Sunday, December 29, 2013

Denial Has Many Forms

Recently I spent about a week in Virginia, North Carolina, and Tennessee. I ate a lot of good food (I can recommend Parker's Barbecue in Greenville, NC) and met some genuinely nice people, including some distant cousins.

But some things I saw reminded me that the states of the former Confederacy are, in some ways, very, very different, even today, from the North. It's not just the statues of the confederate soldiers (here, from Windsor, NC):

(When I was in Colerain, NC in the summer, I met a guy with a Glock on the passenger seat of his pickup who told me to visit this statue in Windsor before "the niggers" got it taken down. He told me that the gun was to "put the fear of God" into anyone who would try to take it away from him.)

In Richmond I visited the Museum of the Confederacy. There were two men out in front, waving Confederate flags and handing out literature. The current museum location is scheduled to join forces with the American Civil War Center and move to a much larger venue elsewhere in Richmond. The protesters complained that the new sites are not "Confederate-friendly" and are "all about slavery".

I pointed out to one of the men protesting that slavery was obviously an important cause of the Civil War, but he denied this.

I find it a little surprising that 150 years later, there are still people fighting this war. In order to do so, they have to deny the words of the secessionists themselves. For example, here's what Mississippi wrote (in part):

Our position is thoroughly identified with the institution of slavery-- the greatest material interest of the world. Its labor supplies the product which constitutes by far the largest and most important portions of commerce of the earth. These products are peculiar to the climate verging on the tropical regions, and by an imperious law of nature, none but the black race can bear exposure to the tropical sun. These products have become necessities of the world, and a blow at slavery is a blow at commerce and civilization. That blow has been long aimed at the institution, and was at the point of reaching its consummation. There was no choice left us but submission to the mandates of abolition, or a dissolution of the Union, whose principles had been subverted to work out our ruin.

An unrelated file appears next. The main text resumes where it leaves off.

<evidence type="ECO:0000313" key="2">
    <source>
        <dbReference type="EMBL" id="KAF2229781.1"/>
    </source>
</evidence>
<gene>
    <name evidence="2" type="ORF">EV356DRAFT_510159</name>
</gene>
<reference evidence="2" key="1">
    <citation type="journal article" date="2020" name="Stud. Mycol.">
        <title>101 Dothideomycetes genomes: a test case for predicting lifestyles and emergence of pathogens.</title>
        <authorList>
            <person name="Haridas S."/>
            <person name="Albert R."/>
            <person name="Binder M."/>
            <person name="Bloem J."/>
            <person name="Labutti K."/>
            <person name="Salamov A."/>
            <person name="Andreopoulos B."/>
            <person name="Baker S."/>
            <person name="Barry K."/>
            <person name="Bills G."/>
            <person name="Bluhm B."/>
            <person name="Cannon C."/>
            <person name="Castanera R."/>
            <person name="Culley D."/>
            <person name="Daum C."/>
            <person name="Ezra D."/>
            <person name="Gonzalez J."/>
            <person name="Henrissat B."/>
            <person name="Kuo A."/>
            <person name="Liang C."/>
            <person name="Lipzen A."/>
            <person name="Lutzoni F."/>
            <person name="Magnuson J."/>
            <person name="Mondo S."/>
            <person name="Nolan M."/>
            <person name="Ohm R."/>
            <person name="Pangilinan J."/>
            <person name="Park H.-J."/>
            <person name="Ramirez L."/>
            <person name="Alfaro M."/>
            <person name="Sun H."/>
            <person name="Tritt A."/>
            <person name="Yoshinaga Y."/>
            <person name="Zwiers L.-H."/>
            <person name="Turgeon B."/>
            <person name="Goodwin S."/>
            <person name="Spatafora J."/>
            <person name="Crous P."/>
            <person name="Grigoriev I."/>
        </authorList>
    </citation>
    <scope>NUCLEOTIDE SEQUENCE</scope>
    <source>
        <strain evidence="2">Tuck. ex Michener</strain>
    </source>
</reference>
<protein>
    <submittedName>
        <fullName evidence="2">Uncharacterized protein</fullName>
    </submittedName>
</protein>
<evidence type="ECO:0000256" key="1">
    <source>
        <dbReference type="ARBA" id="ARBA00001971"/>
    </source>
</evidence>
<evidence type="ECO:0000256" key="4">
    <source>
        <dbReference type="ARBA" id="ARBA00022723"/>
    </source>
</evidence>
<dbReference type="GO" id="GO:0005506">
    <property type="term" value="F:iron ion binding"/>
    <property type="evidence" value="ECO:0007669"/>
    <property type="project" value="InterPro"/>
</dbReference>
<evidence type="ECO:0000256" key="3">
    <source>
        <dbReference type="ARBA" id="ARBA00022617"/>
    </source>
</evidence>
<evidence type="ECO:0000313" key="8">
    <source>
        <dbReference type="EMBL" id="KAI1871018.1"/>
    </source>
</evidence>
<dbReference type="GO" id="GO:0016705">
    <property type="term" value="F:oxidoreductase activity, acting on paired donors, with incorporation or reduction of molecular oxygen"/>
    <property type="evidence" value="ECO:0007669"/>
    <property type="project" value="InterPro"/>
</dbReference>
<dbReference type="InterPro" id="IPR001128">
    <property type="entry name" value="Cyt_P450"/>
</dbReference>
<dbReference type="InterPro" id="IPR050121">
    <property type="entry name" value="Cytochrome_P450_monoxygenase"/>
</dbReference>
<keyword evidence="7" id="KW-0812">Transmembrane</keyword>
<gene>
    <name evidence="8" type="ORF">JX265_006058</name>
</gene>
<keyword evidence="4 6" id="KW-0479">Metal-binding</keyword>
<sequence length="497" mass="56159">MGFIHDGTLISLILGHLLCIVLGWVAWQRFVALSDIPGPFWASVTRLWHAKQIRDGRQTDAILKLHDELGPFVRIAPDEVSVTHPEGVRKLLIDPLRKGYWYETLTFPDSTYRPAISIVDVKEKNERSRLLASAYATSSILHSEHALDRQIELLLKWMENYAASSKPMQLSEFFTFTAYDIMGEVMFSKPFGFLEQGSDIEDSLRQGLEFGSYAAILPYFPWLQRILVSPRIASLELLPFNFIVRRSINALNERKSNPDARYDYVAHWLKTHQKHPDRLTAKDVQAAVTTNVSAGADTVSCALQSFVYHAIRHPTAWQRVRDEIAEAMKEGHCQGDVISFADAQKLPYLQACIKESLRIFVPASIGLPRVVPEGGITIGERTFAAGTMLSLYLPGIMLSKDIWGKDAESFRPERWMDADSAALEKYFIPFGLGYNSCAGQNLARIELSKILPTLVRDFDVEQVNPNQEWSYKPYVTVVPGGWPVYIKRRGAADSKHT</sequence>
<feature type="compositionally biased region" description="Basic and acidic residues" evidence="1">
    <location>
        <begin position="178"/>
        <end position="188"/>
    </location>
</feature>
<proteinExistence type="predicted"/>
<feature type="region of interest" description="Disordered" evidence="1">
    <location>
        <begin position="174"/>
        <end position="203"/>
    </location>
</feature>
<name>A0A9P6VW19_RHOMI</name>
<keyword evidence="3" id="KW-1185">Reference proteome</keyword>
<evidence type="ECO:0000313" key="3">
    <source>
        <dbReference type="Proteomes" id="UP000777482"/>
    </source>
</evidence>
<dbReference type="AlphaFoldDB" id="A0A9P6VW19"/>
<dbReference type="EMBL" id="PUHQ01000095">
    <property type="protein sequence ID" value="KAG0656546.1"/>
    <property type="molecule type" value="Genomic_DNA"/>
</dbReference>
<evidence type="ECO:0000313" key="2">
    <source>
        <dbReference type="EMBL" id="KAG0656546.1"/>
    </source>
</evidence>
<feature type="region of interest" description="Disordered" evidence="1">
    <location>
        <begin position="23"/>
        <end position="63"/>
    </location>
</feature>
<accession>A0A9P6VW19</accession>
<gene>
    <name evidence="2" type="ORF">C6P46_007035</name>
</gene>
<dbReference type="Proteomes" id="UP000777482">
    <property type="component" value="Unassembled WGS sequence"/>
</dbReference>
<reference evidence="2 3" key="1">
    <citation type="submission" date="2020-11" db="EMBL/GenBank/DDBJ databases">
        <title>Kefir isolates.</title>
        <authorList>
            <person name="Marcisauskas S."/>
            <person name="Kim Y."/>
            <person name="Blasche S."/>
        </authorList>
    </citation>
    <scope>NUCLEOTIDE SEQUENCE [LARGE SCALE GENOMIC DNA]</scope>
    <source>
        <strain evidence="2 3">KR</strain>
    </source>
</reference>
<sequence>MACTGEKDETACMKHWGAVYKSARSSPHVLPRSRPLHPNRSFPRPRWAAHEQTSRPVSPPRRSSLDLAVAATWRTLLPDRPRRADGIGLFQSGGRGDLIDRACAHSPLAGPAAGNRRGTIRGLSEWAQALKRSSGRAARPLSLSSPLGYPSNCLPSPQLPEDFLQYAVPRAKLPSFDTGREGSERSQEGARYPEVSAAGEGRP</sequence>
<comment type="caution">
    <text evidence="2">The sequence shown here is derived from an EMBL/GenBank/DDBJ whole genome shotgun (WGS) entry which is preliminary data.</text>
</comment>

Here's what Texas wrote (in part):

In all the non-slave-holding States, in violation of that good faith and comity which should exist between entirely distinct nations, the people have formed themselves into a great sectional party, now strong enough in numbers to control the affairs of each of those States, based upon an unnatural feeling of hostility to these Southern States and their beneficent and patriarchal system of African slavery, proclaiming the debasing doctrine of equality of all men, irrespective of race or color-- a doctrine at war with nature, in opposition to the experience of mankind, and in violation of the plainest revelations of Divine Law. They demand the abolition of negro slavery throughout the confederacy, the recognition of political equality between the white and negro races, and avow their determination to press on their crusade against us, so long as a negro slave remains in these States.

And so forth.

I certainly concede that Lincoln didn't believe in the equality of races. I certainly concede that there were major issues other than slavery that contributed to secession. I certainly concede that the Civil War took a huge toll on both Confederate and Union lives, and had disastrous consequences for the South. I'll even concede that war might possibly have been avoided if Lincoln had attempted to simply buy the freedom of all slaves in the South. But to claim, as the men protesting outside the Museum of the Confederacy tried to do, that slavery was not an essential cause of the Civil War, is either dishonesty or lunacy. The seceding states themselves admitted it in detail.

When I came out of the museum, the protesters were gone. I saw a guy standing outside the museum, smoking a cigarette and walked over to him. It turned out to be S. Waite Rawls, CEO of the museum. In response to my question about the protesters, he rolled his eyes and said, "You can't reason with those folks." And I think he's right. The zeal of those protesters and their willingness to ignore the evidence reminds me of Holocaust deniers and evolution deniers. They have invested so much of their own identity in believing a falsehood that nothing could possibly convince them of the truth.

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